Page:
FairPoint Communications faces more criticism for its service in Northern New England, this time in New Hampshire.The consumer advocate is asking the state’s Public Utilities Commission to open a new investigation into the company’s problems. Last year FairPoint took over Verizon’s landline phone and Internet operations in Maine, New Hampshire and Vermont. Since then, it’s been plagued by customer service, billing and operational issues. A FairPoint spokeswoman says the company agrees more needs to be done in New Hampshire, but doesn’t think an investigation is warranted.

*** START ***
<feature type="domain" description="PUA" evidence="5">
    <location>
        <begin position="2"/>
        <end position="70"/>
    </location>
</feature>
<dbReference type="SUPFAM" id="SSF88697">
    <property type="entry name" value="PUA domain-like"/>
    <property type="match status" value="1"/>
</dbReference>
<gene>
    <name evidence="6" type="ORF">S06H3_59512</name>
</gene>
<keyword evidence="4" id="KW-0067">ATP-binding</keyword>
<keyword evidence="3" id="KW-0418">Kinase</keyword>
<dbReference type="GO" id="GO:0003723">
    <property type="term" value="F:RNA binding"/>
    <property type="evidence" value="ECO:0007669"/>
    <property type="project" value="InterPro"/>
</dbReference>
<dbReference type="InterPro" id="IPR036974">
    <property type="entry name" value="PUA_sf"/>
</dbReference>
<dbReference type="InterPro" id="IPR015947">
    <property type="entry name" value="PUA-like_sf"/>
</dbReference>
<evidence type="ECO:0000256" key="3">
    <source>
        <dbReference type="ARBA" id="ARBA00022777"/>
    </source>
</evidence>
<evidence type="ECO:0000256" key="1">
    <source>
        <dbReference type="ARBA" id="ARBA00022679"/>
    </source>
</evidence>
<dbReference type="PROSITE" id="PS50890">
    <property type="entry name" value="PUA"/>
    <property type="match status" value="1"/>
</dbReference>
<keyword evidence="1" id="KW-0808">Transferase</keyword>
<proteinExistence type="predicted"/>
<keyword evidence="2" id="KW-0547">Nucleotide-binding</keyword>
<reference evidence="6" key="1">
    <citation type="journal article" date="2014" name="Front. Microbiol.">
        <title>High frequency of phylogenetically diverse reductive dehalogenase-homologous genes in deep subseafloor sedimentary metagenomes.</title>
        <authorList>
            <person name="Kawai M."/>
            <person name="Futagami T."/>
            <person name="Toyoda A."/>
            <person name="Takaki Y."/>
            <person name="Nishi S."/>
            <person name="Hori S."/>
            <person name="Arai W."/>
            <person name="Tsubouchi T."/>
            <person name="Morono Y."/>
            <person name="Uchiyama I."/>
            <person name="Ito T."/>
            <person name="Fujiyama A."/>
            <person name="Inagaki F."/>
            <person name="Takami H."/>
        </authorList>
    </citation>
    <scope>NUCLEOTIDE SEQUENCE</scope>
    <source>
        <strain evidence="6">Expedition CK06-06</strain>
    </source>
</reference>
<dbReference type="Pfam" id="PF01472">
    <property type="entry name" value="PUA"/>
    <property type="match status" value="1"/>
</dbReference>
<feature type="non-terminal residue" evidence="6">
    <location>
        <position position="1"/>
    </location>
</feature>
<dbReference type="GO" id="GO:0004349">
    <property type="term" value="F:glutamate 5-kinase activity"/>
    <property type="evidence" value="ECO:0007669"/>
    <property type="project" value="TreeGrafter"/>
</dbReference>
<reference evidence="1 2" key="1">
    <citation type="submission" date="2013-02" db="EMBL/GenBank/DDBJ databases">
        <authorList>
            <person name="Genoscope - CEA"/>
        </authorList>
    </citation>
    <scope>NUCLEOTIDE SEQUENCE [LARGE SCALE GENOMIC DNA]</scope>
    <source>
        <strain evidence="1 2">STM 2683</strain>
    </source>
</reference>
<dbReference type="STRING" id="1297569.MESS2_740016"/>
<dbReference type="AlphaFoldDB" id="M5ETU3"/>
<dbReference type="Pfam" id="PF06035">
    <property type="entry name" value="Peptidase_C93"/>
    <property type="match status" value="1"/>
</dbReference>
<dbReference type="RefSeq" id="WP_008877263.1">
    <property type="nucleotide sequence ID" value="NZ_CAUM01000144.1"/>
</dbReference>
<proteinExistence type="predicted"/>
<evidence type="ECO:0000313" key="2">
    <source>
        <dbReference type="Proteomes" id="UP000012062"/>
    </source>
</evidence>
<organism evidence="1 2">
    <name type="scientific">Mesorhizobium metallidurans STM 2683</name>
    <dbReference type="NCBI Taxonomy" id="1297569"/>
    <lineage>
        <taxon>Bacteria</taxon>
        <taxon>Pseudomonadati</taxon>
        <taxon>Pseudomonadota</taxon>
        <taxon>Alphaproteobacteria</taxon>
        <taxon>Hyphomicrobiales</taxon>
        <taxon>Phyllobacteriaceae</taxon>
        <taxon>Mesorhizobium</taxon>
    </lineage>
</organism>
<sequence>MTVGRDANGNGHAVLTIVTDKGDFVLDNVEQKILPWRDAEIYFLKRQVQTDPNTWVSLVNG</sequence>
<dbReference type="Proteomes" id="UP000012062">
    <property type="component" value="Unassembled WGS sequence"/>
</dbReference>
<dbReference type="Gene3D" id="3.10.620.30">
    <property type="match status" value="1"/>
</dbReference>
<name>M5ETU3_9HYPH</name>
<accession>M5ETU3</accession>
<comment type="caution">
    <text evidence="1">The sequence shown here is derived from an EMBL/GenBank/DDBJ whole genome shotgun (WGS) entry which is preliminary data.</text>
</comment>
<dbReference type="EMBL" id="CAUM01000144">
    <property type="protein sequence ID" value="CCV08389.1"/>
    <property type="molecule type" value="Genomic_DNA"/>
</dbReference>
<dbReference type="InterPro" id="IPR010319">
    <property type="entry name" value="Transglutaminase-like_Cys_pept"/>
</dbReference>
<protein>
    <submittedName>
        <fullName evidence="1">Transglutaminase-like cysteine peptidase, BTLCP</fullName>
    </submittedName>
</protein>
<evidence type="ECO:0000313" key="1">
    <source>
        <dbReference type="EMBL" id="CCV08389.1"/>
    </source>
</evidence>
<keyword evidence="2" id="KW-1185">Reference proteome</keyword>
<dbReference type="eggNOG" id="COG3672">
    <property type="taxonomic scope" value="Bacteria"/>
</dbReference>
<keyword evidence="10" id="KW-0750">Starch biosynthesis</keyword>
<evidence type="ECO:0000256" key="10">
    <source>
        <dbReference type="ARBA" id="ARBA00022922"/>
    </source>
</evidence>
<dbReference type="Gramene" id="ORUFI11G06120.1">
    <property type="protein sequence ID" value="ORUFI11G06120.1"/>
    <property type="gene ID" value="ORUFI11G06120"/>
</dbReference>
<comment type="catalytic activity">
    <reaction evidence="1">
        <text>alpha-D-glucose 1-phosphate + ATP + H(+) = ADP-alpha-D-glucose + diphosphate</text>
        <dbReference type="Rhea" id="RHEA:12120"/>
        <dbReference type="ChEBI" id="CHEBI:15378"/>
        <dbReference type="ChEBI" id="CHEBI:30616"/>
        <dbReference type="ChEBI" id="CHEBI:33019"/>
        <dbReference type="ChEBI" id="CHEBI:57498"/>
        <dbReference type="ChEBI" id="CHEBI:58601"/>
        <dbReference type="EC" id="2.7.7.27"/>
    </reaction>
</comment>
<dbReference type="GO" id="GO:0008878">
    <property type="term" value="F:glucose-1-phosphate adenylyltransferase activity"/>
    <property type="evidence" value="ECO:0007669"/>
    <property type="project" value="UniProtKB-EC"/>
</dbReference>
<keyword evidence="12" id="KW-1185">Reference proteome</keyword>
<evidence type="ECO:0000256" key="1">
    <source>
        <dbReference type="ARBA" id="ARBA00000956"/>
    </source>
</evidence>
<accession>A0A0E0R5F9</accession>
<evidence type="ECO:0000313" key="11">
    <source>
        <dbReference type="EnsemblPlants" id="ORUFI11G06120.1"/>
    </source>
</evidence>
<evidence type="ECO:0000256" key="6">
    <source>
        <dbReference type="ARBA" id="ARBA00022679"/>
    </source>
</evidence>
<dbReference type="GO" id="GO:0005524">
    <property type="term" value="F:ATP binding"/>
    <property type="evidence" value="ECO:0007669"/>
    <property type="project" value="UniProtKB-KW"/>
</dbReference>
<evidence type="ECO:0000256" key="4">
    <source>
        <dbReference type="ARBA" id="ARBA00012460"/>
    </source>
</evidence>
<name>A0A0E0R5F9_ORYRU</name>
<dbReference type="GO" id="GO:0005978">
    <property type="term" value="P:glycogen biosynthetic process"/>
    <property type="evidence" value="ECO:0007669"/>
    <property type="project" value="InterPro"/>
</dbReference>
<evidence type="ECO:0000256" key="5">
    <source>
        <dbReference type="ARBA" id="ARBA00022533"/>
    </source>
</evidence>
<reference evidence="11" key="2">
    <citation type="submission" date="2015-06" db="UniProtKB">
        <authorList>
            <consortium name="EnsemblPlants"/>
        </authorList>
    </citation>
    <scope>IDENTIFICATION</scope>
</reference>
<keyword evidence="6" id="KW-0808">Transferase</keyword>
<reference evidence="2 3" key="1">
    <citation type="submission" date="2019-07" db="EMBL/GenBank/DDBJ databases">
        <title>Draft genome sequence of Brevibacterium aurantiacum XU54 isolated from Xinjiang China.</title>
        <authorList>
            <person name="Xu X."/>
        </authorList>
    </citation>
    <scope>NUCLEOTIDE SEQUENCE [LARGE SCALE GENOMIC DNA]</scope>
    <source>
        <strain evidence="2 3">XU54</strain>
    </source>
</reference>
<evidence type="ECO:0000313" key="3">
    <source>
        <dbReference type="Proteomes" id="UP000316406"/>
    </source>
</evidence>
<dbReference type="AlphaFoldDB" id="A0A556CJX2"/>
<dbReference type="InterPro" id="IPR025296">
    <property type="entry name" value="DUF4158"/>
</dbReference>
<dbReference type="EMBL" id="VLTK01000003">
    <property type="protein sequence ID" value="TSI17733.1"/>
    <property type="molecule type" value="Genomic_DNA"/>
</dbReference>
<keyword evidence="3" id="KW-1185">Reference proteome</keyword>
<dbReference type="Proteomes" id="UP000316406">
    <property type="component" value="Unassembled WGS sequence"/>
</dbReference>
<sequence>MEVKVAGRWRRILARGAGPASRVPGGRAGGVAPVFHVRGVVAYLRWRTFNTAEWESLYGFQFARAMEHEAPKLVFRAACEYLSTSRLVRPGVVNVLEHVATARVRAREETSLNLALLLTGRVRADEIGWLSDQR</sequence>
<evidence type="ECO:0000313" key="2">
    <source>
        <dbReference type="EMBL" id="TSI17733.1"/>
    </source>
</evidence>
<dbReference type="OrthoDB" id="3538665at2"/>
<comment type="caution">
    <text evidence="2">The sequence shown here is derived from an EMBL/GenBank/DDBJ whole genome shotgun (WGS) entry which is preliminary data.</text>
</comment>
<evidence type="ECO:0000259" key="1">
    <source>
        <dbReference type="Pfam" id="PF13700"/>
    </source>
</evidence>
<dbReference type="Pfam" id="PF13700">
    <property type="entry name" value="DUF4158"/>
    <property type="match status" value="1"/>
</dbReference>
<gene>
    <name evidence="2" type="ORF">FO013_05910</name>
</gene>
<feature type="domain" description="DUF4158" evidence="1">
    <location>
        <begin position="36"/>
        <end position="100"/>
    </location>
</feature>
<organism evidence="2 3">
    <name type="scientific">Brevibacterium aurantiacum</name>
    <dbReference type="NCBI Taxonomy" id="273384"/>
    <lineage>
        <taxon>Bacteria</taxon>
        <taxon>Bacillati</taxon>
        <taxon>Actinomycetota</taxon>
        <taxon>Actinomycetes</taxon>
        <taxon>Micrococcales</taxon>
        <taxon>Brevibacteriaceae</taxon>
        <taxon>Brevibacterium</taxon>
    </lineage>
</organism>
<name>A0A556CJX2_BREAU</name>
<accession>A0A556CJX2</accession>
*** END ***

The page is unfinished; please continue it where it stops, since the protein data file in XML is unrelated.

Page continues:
Hundreds of Mainers hit the streets today in what they called the biggest rally for healthcare reform in the state’s history. In Portland, they carried signs, and chanted: “The time is now for legislation that would provide access for all Americans”.The message of health care reform now is contrary to what Maine’s two senators say. Republicans Olympia Snowe and Susan Collins called this week for the President to back off from his end-of-the-month deadline for passage of health care reform legislation in the House and Senate.About three dozen people held a counter-rally in opposition to the government-backed health care plan.Terren Bradgon with the Maine Heritage Policy Center says, “We don’t want politicians playing doctor, taking away the patient-physician relationship and government getting in between that. We think that people need more choices when it come to private health insurance, but we don’t need big government taking away our options.”Democratic Representative Hannah Pingree, the Maine House Speaker, says, “For the farmers, for the mill workers, for the accountants and architects we all get sick, we all deserve some kind of peace of mind knowing we can get better without bankrupting our families.”Pingree says delaying adopting health care reform until after the legislative recess in August recess will give lobbyists from the powerful pharmaceutical industry too much time to confuse the public.